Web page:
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9mm vs. .45 - Here We Go Again - Frontline Debriefs (permalink)

A S.W.A.T. reader has asked what my opinion is regarding calibers and large-capacity magazines in off-duty or CCW carry configurations.

First and foremost, the purpose of having a pistol is for self-defense, right? That being said, on LAPD we have had dozens and dozens of incidents where the 9mm failed to stop the threat.

When I was in charge of the firearms and tactics program for Metro Division, I pushed everyone to carry the .45. Only one individual refused. He was a good guy and worked K-9.

One day he stopped by his parents’ hobby shop on the way to work. No sooner had he walked in than he realized his parents and their shop had been the victims of a take-over robbery. Three bad guys had placed his parents and an employee in a back closet and the officer was forced to join them. While putting him in the back room, the bad guy slammed the door shut, but it promptly opened up a bit. The officer had a high-capacity 9mm on his person. He then heard one suspect state, “Cap them.” One of the suspects started back toward the room. The officer steadied himself and waited.

Then things got interesting.

When the door opened, the officer fired approximately ten rounds into the suspect’s chest.

Then things became even more interesting.

The suspect and the officer became engaged in a running gunfight throughout the store. The suspect did finally expire, but not before the fight had continued for about a minute. I’d told the officer about the 9mm, but it had gone in one ear and out the other. He purchased a .45 the next day!

If everyone in “old school” Metro, SWAT and SIS carried a .45, then it was for good cause. These men and women confronted bad guys on a daily basis. By bad guys, I mean really, really bad guys. Serial killers, bank robbers, gang members, dope dealers—basically the worst of the worst. These people were involved in quite a few gunfights. We learned from history that it was far better to definitively stop the fight at the outset rather than allow it to drag on and on where the outcome might be somewhat uncertain.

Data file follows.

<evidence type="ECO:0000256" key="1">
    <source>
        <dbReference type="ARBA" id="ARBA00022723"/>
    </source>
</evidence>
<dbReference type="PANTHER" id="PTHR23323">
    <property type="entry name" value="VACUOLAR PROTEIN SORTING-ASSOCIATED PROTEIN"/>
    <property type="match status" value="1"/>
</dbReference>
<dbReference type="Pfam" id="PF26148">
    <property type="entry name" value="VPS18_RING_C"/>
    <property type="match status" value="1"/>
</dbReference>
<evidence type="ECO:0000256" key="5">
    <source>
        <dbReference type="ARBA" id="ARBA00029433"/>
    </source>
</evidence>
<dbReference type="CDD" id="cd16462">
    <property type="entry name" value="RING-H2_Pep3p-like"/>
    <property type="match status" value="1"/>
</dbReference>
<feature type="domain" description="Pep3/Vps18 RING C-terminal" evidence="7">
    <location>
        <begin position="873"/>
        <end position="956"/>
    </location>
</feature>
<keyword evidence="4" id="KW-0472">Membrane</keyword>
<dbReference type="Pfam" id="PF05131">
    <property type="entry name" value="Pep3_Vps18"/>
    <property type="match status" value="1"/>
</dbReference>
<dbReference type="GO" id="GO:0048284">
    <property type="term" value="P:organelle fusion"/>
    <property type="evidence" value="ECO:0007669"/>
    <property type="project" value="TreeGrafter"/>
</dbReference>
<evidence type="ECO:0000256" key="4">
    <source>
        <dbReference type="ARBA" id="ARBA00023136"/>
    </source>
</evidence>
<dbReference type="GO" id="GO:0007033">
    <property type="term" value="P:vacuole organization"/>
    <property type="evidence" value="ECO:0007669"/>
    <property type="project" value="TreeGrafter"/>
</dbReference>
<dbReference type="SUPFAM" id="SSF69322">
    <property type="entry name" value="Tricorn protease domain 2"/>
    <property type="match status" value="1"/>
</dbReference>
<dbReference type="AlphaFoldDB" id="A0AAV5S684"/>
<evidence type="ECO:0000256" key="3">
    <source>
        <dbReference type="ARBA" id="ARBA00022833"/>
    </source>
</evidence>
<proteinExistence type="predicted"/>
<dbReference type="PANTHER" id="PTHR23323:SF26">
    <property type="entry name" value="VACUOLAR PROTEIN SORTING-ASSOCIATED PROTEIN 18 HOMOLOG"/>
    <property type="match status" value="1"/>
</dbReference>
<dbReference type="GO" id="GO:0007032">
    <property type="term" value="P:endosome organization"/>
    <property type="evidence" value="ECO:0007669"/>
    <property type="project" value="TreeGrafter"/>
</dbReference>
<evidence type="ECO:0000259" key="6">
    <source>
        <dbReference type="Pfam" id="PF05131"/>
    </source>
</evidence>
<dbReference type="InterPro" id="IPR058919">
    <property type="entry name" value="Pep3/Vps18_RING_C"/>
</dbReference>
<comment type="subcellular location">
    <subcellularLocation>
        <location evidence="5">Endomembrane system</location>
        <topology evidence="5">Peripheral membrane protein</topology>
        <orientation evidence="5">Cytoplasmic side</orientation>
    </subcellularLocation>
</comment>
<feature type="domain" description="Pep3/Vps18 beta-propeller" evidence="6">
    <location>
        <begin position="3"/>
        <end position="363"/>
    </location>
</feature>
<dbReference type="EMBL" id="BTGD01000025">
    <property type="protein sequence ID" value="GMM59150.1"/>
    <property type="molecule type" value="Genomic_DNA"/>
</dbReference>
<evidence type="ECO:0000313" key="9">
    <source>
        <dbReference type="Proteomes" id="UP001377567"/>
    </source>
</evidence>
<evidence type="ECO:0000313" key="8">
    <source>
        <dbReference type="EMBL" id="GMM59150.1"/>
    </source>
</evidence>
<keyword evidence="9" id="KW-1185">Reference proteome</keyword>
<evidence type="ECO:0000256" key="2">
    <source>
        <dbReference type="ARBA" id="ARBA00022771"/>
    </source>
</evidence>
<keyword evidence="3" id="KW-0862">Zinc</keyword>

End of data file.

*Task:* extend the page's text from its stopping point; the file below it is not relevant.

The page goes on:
The .45—based on history—seems to work fairly well in stopping fights with the fewest number of rounds placed downrange. I have personally used a .45 in three of my shootings (a shotgun in the other two).

Some individuals will point out that manufacturers have improved the 9mm and .40 rounds. They additionally state that these rounds are much more effective than the rounds available a few decades ago.

All true, but what they seem to have lost sight of is when ammunition manufacturers improve one round, they improve all the rounds. So the .45 round has been improved also. Applying simple deductive logic, an improved .45 round will still be more efficient than an improved 9mm round.

Some individuals like to point to large-capacity magazines. The minute the fight starts, it is not uncommon for bad guys to start moving, running and seeking cover. In other words, you can have a lot of rounds, but if within a fraction of a second a suspect has moved, run or gone out of sight, remaining rounds may be of little use.

To stop a fight effectively, the initial rounds downrange need to connect—and when they connect, they should possess the ability to severely degrade the opponent’s threat or stop it entirely.

One fact that people overlook is that in an off-duty capacity, you most probably have no shotgun, no rifle, no body armor, no communications, no air support, and no partner. And most likely those who are with you are more of a detriment than an asset in a life-or-death encounter. If at any time you needed the most effective round possible, this is it!

If one’s concern is high capacity, then carry more magazines. Don’t bet on the fact that the suspect is going to allow you to run through boatloads of rounds and bushels of magazines before his threat is neutralized. Some suspects will not afford you the opportunity for multiple follow-up shots. In other words, if you do not stop him at the outset, it may not go well for you.

All of this is my personal opinion. But it is my personal opinion based on 36 years of experience participating in, studying and investigating shootings.

More rounds downrange do not necessarily translate into a more effective stoppage of the threat. From my perspective, fewer and more effective rounds downrange that do connect seem to provide a more positive outcome in these situations.

Everyone is entitled to their opinion, but I would listen to those who have used certain calibers in situations where the outcome was positive.

Scott Reitz is a 30-year veteran of the Los Angeles Police Department and the director of the highly acclaimed International Tactical Training Seminars. Course information and schedules are available at their website at http://www.internationaltactical.com Looki.ng Back, a free monthly newsletter, is available by email at .(JavaScript must be enabled to view this email address).